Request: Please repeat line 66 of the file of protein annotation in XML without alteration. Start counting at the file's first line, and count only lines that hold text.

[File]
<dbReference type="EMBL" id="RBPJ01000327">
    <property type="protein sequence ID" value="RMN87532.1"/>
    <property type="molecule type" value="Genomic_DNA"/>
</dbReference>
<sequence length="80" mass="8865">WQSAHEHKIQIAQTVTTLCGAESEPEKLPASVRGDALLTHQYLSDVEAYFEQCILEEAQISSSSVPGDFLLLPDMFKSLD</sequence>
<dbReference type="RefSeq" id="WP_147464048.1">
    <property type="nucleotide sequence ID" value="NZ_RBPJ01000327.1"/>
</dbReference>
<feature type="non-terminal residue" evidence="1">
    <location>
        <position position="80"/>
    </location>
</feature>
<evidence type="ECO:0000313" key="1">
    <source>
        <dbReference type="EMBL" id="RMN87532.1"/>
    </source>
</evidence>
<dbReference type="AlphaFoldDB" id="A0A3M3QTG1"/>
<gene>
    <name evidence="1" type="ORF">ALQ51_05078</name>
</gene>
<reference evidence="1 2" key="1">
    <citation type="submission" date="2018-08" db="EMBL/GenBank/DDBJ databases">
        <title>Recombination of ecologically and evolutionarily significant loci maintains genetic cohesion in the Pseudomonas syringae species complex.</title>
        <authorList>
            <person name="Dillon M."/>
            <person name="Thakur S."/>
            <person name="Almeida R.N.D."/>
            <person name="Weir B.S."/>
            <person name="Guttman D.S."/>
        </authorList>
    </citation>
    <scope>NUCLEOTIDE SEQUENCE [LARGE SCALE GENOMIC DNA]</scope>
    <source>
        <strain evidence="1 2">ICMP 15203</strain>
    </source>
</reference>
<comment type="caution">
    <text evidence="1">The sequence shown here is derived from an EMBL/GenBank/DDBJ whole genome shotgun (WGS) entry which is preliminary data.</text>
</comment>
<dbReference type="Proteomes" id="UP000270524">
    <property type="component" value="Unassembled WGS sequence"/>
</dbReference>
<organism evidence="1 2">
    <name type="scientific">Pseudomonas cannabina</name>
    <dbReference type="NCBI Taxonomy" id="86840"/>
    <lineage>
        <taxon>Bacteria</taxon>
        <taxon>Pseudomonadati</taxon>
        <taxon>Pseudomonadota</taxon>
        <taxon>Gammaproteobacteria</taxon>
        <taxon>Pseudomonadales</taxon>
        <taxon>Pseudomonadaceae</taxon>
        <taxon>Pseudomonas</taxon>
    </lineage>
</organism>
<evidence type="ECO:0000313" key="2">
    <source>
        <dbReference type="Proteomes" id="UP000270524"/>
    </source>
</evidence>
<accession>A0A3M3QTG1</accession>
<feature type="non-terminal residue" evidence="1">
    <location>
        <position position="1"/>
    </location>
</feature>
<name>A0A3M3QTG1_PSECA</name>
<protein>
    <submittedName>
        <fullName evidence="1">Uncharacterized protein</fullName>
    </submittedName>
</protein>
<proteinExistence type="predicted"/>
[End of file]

        <position position="1"/>